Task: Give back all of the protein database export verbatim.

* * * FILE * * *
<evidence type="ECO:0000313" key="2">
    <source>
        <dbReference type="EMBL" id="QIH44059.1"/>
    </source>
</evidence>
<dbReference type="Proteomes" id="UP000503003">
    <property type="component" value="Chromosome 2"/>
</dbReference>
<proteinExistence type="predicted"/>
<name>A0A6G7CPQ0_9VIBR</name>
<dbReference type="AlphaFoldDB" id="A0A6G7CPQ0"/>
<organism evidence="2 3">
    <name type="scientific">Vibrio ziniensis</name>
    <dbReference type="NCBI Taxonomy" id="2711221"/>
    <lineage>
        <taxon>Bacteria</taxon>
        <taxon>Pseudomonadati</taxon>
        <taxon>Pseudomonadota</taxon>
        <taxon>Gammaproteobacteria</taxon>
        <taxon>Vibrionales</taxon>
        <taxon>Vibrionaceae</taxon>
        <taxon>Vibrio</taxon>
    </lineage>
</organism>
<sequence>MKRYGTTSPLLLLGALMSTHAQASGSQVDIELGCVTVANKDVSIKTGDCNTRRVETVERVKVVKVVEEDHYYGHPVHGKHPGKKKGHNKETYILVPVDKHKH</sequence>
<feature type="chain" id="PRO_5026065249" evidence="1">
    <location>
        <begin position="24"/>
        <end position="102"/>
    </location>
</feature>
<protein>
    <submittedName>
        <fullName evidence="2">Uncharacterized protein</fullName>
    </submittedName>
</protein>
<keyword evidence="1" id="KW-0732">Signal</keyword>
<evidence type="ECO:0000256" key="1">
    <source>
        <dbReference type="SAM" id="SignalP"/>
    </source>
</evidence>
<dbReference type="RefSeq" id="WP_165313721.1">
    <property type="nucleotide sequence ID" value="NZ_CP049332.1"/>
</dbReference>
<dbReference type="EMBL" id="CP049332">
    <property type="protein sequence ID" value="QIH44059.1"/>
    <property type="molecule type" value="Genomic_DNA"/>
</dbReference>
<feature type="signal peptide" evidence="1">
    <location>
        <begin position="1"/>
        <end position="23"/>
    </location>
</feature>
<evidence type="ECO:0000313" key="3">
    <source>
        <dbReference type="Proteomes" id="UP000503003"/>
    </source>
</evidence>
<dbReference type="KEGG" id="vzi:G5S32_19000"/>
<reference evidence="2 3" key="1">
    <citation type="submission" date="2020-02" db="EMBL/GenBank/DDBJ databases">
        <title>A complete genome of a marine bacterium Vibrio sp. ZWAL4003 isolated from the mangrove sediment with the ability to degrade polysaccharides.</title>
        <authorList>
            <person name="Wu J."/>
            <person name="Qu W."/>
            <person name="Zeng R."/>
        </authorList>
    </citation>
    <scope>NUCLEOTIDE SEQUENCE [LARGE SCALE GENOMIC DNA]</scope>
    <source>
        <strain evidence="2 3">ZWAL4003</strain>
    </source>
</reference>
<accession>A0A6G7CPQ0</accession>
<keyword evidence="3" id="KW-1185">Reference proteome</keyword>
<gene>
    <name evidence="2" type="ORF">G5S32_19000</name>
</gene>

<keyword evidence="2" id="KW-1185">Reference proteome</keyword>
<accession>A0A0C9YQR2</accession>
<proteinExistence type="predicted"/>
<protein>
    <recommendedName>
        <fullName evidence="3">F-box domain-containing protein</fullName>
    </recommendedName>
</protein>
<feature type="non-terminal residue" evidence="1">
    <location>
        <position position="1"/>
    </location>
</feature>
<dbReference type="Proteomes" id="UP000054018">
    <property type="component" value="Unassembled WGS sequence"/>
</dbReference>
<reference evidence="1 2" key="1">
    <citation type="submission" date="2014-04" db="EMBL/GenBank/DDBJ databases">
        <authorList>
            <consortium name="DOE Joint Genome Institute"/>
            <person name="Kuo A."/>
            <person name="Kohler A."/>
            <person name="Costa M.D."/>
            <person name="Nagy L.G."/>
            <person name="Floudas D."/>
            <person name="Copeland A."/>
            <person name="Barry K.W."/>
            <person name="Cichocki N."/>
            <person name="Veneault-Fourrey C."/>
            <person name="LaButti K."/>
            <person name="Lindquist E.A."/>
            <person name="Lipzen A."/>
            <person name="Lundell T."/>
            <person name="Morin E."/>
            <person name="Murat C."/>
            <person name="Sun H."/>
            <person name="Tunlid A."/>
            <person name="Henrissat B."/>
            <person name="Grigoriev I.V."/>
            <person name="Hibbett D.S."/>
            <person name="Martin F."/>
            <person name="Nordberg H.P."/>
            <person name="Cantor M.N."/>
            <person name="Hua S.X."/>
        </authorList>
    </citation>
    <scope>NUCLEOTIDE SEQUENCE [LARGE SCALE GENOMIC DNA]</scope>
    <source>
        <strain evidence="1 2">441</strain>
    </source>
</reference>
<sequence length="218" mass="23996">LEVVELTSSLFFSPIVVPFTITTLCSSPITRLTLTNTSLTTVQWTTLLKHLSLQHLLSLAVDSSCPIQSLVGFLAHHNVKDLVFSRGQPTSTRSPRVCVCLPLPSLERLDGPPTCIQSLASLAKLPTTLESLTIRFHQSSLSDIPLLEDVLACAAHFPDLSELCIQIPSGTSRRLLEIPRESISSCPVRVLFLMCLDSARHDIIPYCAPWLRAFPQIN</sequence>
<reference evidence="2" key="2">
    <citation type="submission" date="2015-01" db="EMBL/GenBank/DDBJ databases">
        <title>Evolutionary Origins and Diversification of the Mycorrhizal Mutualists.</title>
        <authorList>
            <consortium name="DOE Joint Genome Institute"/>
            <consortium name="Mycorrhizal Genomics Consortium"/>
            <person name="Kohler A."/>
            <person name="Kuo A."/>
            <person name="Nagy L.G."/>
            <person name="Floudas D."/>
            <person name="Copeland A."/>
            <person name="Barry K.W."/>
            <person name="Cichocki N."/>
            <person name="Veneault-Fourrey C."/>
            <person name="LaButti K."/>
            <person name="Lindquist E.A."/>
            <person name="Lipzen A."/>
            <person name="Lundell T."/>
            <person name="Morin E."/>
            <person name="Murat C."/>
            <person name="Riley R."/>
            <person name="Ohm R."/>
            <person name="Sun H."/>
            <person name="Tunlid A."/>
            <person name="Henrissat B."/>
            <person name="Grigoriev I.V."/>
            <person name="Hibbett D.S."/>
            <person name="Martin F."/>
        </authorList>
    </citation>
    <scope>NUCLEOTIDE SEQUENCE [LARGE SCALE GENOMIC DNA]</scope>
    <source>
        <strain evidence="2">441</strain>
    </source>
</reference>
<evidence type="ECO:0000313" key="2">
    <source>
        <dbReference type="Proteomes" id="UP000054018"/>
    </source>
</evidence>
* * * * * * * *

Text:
<evidence type="ECO:0000313" key="2">
    <source>
        <dbReference type="EMBL" id="QIH44059.1"/>
    </source>
</evidence>
<dbReference type="Proteomes" id="UP000503003">
    <property type="component" value="Chromosome 2"/>
</dbReference>
<proteinExistence type="predicted"/>
<name>A0A6G7CPQ0_9VIBR</name>
<dbReference type="AlphaFoldDB" id="A0A6G7CPQ0"/>
<organism evidence="2 3">
    <name type="scientific">Vibrio ziniensis</name>
    <dbReference type="NCBI Taxonomy" id="2711221"/>
    <lineage>
        <taxon>Bacteria</taxon>
        <taxon>Pseudomonadati</taxon>
        <taxon>Pseudomonadota</taxon>
        <taxon>Gammaproteobacteria</taxon>
        <taxon>Vibrionales</taxon>
        <taxon>Vibrionaceae</taxon>
        <taxon>Vibrio</taxon>
    </lineage>
</organism>
<sequence>MKRYGTTSPLLLLGALMSTHAQASGSQVDIELGCVTVANKDVSIKTGDCNTRRVETVERVKVVKVVEEDHYYGHPVHGKHPGKKKGHNKETYILVPVDKHKH</sequence>
<feature type="chain" id="PRO_5026065249" evidence="1">
    <location>
        <begin position="24"/>
        <end position="102"/>
    </location>
</feature>
<protein>
    <submittedName>
        <fullName evidence="2">Uncharacterized protein</fullName>
    </submittedName>
</protein>
<keyword evidence="1" id="KW-0732">Signal</keyword>
<evidence type="ECO:0000256" key="1">
    <source>
        <dbReference type="SAM" id="SignalP"/>
    </source>
</evidence>
<dbReference type="RefSeq" id="WP_165313721.1">
    <property type="nucleotide sequence ID" value="NZ_CP049332.1"/>
</dbReference>
<dbReference type="EMBL" id="CP049332">
    <property type="protein sequence ID" value="QIH44059.1"/>
    <property type="molecule type" value="Genomic_DNA"/>
</dbReference>
<feature type="signal peptide" evidence="1">
    <location>
        <begin position="1"/>
        <end position="23"/>
    </location>
</feature>
<evidence type="ECO:0000313" key="3">
    <source>
        <dbReference type="Proteomes" id="UP000503003"/>
    </source>
</evidence>
<dbReference type="KEGG" id="vzi:G5S32_19000"/>
<reference evidence="2 3" key="1">
    <citation type="submission" date="2020-02" db="EMBL/GenBank/DDBJ databases">
        <title>A complete genome of a marine bacterium Vibrio sp. ZWAL4003 isolated from the mangrove sediment with the ability to degrade polysaccharides.</title>
        <authorList>
            <person name="Wu J."/>
            <person name="Qu W."/>
            <person name="Zeng R."/>
        </authorList>
    </citation>
    <scope>NUCLEOTIDE SEQUENCE [LARGE SCALE GENOMIC DNA]</scope>
    <source>
        <strain evidence="2 3">ZWAL4003</strain>
    </source>
</reference>
<accession>A0A6G7CPQ0</accession>
<keyword evidence="3" id="KW-1185">Reference proteome</keyword>
<gene>
    <name evidence="2" type="ORF">G5S32_19000</name>
</gene>

<keyword evidence="2" id="KW-1185">Reference proteome</keyword>
<accession>A0A0C9YQR2</accession>
<proteinExistence type="predicted"/>
<protein>
    <recommendedName>
        <fullName evidence="3">F-box domain-containing protein</fullName>
    </recommendedName>
</protein>
<feature type="non-terminal residue" evidence="1">
    <location>
        <position position="1"/>
    </location>
</feature>
<dbReference type="Proteomes" id="UP000054018">
    <property type="component" value="Unassembled WGS sequence"/>
</dbReference>
<reference evidence="1 2" key="1">
    <citation type="submission" date="2014-04" db="EMBL/GenBank/DDBJ databases">
        <authorList>
            <consortium name="DOE Joint Genome Institute"/>
            <person name="Kuo A."/>
            <person name="Kohler A."/>
            <person name="Costa M.D."/>
            <person name="Nagy L.G."/>
            <person name="Floudas D."/>
            <person name="Copeland A."/>
            <person name="Barry K.W."/>
            <person name="Cichocki N."/>
            <person name="Veneault-Fourrey C."/>
            <person name="LaButti K."/>
            <person name="Lindquist E.A."/>
            <person name="Lipzen A."/>
            <person name="Lundell T."/>
            <person name="Morin E."/>
            <person name="Murat C."/>
            <person name="Sun H."/>
            <person name="Tunlid A."/>
            <person name="Henrissat B."/>
            <person name="Grigoriev I.V."/>
            <person name="Hibbett D.S."/>
            <person name="Martin F."/>
            <person name="Nordberg H.P."/>
            <person name="Cantor M.N."/>
            <person name="Hua S.X."/>
        </authorList>
    </citation>
    <scope>NUCLEOTIDE SEQUENCE [LARGE SCALE GENOMIC DNA]</scope>
    <source>
        <strain evidence="1 2">441</strain>
    </source>
</reference>
<sequence length="218" mass="23996">LEVVELTSSLFFSPIVVPFTITTLCSSPITRLTLTNTSLTTVQWTTLLKHLSLQHLLSLAVDSSCPIQSLVGFLAHHNVKDLVFSRGQPTSTRSPRVCVCLPLPSLERLDGPPTCIQSLASLAKLPTTLESLTIRFHQSSLSDIPLLEDVLACAAHFPDLSELCIQIPSGTSRRLLEIPRESISSCPVRVLFLMCLDSARHDIIPYCAPWLRAFPQIN</sequence>
<reference evidence="2" key="2">
    <citation type="submission" date="2015-01" db="EMBL/GenBank/DDBJ databases">
        <title>Evolutionary Origins and Diversification of the Mycorrhizal Mutualists.</title>
        <authorList>
            <consortium name="DOE Joint Genome Institute"/>
            <consortium name="Mycorrhizal Genomics Consortium"/>
            <person name="Kohler A."/>
            <person name="Kuo A."/>
            <person name="Nagy L.G."/>
            <person name="Floudas D."/>
            <person name="Copeland A."/>
            <person name="Barry K.W."/>
            <person name="Cichocki N."/>
            <person name="Veneault-Fourrey C."/>
            <person name="LaButti K."/>
            <person name="Lindquist E.A."/>
            <person name="Lipzen A."/>
            <person name="Lundell T."/>
            <person name="Morin E."/>
            <person name="Murat C."/>
            <person name="Riley R."/>
            <person name="Ohm R."/>
            <person name="Sun H."/>
            <person name="Tunlid A."/>
            <person name="Henrissat B."/>
            <person name="Grigoriev I.V."/>
            <person name="Hibbett D.S."/>
            <person name="Martin F."/>
        </authorList>
    </citation>
    <scope>NUCLEOTIDE SEQUENCE [LARGE SCALE GENOMIC DNA]</scope>
    <source>
        <strain evidence="2">441</strain>
    </source>
</reference>
<evidence type="ECO:0000313" key="2">
    <source>
        <dbReference type="Proteomes" id="UP000054018"/>
    </source>
</evidence>